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Advice VCs Want to Give but Rarely Do to Entrepreneurs Pitching Their Startups

I thought I’d re-post a response I wrote a while ago to a question on Quora as someone recently asked me the question: “What advice do you wish you could give but usually don’t to a startup pitching you?”

  • Person X on your team reflects poorly on your company – This is tough advice to give as its virtually impossible during the course of a pitch to build enough rapport and get a deep enough understanding of the inter-personal dynamics of the team to give that advice without it unnecessarily hurting feelings or sounding incredibly arrogant / meddlesome.
  • Your slides look awful – This is difficult to say in a pitch because it just sounds petty for an investor to complain about the packaging rather than the substance.
  • Be careful when using my portfolio companies as examples – While its good to build rapport / common ground with your VC audience, using their portfolio companies as examples has an unnecessarily high chance of backfiring. It is highly unlikely that you will know more than an inside investor who is attending board meetings and in direct contact with management, so any errors you make (i.e., assuming a company is doing well when it isn’t or assuming a company is doing poorly when it is doing well / is about to turn the corner) are readily caught and immediately make you seem foolish.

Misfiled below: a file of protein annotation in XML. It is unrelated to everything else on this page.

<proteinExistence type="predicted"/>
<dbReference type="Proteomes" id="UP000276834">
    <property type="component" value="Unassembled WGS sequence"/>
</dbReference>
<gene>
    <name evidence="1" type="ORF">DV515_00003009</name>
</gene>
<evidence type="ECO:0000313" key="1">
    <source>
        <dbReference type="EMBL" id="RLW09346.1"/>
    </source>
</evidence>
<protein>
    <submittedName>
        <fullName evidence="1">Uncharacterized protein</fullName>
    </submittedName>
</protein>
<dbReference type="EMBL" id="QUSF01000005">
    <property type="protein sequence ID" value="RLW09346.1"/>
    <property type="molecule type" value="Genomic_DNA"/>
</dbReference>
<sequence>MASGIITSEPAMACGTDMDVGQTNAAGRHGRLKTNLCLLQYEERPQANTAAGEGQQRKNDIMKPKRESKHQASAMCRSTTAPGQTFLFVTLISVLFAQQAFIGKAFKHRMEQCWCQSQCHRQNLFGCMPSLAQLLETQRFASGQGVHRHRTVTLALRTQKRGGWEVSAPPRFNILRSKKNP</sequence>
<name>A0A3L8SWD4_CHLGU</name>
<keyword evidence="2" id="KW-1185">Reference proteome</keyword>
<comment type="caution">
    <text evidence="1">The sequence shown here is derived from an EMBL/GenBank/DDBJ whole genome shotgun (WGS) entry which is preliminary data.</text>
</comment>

• You should pitch someone who’s more passionate about what you’re doing – Because VCs have to risk their reputation within their firms / to the outside world for the deals they sign up to do, they have to be very selective about which companies they choose to get involved with. As a result, even if there’s nothing wrong with a business model / idea, some VCs will choose not to invest due simply to lack of passion. As the entrepreneur is probably deeply passionate about and personally invested in the market / problem, giving this advice can feel tantamount to insulting the entrepreneur’s child or spouse.

Hopefully this gives some of the hard-working entrepreneurs out there some context on why a pitch didn’t go as well as they had hoped and maybe some pointers on who and how to approach an investor for their next pitch.

(Image credit – Someecard)

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